This year has been crazy so far. First off, we had a winter without snow. Then, spring came early so we started in early. But we got rain. And rain. And more rain. So, the gardens got soaked and mushy. Very hard to plant, till, haul manure, or even walk. But finally, we’re getting caught up. Kind of… The greenhouse is getting emptier by the day as I’m getting peppers planted both in the hoop house and out in the gardens. It really helped when our friends, Dara and Sherri, came to help last Thursday, in between rainy days. They not only helped Will get the tomato cages on the staked tomatoes but also weeded some of my worst flower beds for me. Thank you, guys, so much! I am still fighting knee pain in both knees and bending to weed is very hard for me, especially after planting so many plants plus walking behind the Earthway seeder for how many miles, planting beans, corn, carrots, and beets.

Will, hauling bales of Reed Canary grass hay to mulch the tomato patch with while Dara sets cages over stakes.
Sherri, carrying more tomato cages from the side of the garden to the tomato patch.

Our flowers are awesome this year, I think mostly due to the fertilizer they’ve received (thanks cows!) and a combination of rain and warm days. The iris are blooming now and the peonies are just starting. We really enjoy them a whole lot! Now if I just can get the lawn mowed, it’ll seem like we’re civilized folks.

Our German Iris are starting to amaze us with their blooms.

This morning, Will and I were watching our Canada geese family swim around the beaver pond when a pair of Trumpeter swans flew in and landed. Boy are they so beautiful! I sure wish they’d nest on one of our ponds. Just when we were about done watching them, another pair sailed in and landed.

Once again, we were blessed to see a beautiful pair of Trumpeter swans swimming on our pond.

I sure love watching out the front window, to the pond. We see so much wildlife here. Like the doe who always has her fawns down below the house. She’s staked out her territory there and never goes far from it. We still haven’t seen the babies yet but know we will, soon. Sarge loves lying in front of the window and watching her. It’s like his own doggy TV. Luckily, he does not chase deer. Hondo taught him better than that. — Jackie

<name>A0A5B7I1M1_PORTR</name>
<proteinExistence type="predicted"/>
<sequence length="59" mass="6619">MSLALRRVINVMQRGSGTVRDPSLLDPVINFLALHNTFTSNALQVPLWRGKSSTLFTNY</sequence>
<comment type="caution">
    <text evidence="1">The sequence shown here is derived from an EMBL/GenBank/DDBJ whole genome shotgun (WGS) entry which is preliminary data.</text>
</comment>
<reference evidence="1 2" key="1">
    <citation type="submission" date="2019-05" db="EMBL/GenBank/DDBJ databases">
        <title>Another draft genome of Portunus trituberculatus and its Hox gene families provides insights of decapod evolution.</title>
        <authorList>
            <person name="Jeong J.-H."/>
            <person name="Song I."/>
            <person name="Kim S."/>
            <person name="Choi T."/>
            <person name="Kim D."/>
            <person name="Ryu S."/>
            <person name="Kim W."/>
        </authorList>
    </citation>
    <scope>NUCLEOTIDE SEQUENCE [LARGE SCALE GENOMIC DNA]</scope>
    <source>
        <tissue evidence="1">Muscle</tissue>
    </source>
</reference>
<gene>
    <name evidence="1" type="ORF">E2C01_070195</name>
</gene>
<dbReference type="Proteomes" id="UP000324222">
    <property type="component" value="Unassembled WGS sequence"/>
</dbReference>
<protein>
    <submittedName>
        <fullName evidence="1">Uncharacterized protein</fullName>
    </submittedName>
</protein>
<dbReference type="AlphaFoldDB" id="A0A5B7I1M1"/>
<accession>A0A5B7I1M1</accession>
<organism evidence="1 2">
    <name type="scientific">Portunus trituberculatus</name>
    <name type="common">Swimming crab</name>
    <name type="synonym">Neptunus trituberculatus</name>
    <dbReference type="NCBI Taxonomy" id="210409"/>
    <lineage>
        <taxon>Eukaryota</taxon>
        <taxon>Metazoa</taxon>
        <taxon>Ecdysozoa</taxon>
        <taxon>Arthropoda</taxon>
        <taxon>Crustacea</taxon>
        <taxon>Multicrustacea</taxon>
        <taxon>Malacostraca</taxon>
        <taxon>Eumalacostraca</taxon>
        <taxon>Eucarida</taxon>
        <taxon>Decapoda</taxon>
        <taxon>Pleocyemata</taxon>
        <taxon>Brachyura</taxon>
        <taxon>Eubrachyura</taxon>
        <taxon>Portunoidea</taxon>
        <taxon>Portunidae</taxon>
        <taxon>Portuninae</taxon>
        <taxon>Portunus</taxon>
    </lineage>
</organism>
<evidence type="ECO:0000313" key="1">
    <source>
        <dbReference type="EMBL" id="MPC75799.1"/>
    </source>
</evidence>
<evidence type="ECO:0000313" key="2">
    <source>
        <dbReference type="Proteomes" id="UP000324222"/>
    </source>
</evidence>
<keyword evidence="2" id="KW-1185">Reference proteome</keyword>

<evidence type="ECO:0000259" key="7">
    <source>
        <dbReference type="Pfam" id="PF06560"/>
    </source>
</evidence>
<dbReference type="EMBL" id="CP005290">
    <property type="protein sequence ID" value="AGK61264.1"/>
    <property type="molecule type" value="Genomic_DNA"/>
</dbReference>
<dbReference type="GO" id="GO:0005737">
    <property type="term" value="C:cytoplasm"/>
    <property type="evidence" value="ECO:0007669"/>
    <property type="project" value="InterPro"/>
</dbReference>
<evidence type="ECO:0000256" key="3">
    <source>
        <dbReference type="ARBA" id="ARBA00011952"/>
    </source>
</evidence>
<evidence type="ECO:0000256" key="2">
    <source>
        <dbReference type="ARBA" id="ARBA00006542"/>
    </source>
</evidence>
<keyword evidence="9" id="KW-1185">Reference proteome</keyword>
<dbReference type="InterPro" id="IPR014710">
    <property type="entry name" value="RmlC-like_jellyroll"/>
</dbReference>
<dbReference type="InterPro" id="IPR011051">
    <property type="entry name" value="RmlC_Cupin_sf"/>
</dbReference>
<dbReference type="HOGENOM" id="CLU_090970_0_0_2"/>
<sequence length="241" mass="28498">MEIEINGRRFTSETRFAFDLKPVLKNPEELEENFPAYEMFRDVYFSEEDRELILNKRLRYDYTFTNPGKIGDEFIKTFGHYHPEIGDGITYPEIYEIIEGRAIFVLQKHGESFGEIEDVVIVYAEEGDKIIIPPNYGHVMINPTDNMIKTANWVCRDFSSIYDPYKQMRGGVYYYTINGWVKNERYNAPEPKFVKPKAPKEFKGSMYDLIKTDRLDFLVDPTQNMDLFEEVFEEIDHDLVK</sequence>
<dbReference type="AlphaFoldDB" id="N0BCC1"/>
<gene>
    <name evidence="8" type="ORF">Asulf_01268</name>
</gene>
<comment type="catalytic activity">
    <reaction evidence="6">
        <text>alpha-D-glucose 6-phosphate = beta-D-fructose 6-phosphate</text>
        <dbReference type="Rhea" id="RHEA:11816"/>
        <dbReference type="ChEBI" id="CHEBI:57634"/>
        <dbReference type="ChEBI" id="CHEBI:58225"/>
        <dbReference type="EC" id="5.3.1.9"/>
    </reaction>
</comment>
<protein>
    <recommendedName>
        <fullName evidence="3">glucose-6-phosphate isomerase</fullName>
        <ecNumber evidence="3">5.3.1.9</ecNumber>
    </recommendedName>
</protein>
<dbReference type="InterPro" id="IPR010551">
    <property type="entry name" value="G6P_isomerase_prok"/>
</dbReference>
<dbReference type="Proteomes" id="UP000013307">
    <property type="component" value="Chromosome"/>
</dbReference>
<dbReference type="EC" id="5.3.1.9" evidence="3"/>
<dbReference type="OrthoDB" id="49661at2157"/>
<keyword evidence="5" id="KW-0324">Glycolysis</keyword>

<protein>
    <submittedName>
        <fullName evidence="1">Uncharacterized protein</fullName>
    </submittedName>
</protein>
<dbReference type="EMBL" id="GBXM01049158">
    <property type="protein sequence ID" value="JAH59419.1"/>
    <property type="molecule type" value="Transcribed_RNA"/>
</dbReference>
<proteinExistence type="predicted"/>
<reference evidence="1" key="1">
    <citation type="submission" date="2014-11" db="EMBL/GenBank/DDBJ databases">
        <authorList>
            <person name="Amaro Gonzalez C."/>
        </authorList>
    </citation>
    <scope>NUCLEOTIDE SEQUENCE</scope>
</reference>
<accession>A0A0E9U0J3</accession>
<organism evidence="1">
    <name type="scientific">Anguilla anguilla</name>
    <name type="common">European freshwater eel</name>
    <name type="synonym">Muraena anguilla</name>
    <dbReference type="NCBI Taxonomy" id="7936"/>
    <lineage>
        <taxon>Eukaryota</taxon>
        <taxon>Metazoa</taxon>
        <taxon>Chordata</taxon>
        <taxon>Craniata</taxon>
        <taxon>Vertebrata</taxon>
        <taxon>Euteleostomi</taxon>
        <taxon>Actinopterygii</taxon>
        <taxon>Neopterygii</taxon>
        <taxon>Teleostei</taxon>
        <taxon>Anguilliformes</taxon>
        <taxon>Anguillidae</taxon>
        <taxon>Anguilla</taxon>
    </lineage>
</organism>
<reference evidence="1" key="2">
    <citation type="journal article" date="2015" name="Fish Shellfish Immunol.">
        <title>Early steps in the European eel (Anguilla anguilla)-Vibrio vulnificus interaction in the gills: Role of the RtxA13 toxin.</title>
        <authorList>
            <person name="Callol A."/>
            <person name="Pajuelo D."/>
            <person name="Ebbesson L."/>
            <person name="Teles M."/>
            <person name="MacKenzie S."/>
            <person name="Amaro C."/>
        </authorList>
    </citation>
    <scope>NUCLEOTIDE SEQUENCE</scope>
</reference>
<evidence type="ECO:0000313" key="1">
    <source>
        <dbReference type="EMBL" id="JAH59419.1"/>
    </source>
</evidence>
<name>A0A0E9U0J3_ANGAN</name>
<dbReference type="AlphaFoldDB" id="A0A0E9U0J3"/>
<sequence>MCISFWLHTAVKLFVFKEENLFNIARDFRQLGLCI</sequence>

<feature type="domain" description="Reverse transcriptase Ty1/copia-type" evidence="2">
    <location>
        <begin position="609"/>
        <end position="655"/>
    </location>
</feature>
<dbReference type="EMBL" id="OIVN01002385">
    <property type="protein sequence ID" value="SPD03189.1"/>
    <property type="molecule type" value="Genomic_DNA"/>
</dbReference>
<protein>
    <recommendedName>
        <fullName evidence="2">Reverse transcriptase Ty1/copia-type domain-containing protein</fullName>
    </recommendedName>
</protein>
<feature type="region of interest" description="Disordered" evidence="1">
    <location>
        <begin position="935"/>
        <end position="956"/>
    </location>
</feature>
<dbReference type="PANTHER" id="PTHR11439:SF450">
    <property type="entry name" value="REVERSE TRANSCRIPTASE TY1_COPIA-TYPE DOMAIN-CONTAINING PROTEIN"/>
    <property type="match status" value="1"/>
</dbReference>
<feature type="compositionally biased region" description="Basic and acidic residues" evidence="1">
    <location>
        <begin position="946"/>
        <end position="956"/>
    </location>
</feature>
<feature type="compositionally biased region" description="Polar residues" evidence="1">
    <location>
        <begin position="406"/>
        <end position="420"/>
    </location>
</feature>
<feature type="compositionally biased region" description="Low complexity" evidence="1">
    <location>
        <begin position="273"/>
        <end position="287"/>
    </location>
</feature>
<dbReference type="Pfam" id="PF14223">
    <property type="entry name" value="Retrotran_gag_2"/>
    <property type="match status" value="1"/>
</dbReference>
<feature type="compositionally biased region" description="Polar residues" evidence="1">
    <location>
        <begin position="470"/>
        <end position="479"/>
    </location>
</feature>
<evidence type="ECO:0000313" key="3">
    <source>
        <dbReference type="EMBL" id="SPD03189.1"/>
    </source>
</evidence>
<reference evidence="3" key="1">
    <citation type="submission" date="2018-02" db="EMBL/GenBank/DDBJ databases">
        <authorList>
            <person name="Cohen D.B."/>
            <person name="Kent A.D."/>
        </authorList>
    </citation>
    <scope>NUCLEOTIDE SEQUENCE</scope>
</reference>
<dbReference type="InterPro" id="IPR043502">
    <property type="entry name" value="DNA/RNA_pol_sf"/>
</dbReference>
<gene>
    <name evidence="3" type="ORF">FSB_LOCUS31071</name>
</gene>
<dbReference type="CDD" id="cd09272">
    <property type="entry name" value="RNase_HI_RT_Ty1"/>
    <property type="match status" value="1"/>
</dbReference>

1. Jackie and folks, things have been wild here for the past couple of months. I had planted bunches of seeds for a garden. Then got hit with a para flu. Nasty bug. We had for two months. Never had a flu that lasted so long. Then my husband developed kidney stones that had to be blasted apart. We thought he was on the mend from that but he developed sepsis. That morning he fell three times. I managed to get him up and finally in his electric wheelchair. Called for an ambulance to take him to the next town and nearest hospital. Got there and they called for Life Flight to take him to Pocatello. We live about an hour from Pokey. When I got there he was on oxygen, heavy antibiotics, multiple IV fluids, and electronic monitors. He didn’t make much sense for hours. I had checked him for fever with a thermometer several times and found none. Sepsis doesn’t cause a fever many times. He was admitted to the hospital in the evening. He didn’t start making sense until that night. I finally went home about 1030. I made a daily drive and hour away twice a day for 5 days with road construction reducing the highway to one lane. Oh he scared me badly! He’s home now and still oxygen. We’ve got two nurses stopping by during the week and home assistants now. I’ve never dealt with people having sepsis. I feel guilty I didn’t realize what was going on. I was out mowing the yard and coming in frequently to check on him while he slept. Oh he scared me badly! Our garden is way behind because of all of this still need to break ground. The snow didn’t leave until late this year and it snowed in May and just two days ago with freezes at night. Nothing is in the ground yet and I lost plants I started in pots inside because I didn’t water them while my husband was in the hospital. Very disheartening. Our first freeze is September 15. I’m still going to try to put in a garden. But it won’t be as big as planned. I’m putting up a greenhouse tunnel for my warm weather crops. Improvised thing hope it works. A funny thing in all of this I planted up some old onion, shallot and leek seeds. Stuff that was two and three years old to see if they would germinate at all. They did! Am told that is very odd. I’m running myself ragged trying to get things done. My disabilities are rearing their ugly heads. My husband keeps saying take it easy but I just can’t, nothing will get done if I “take it easy.” Life never goes as you planned sometimes.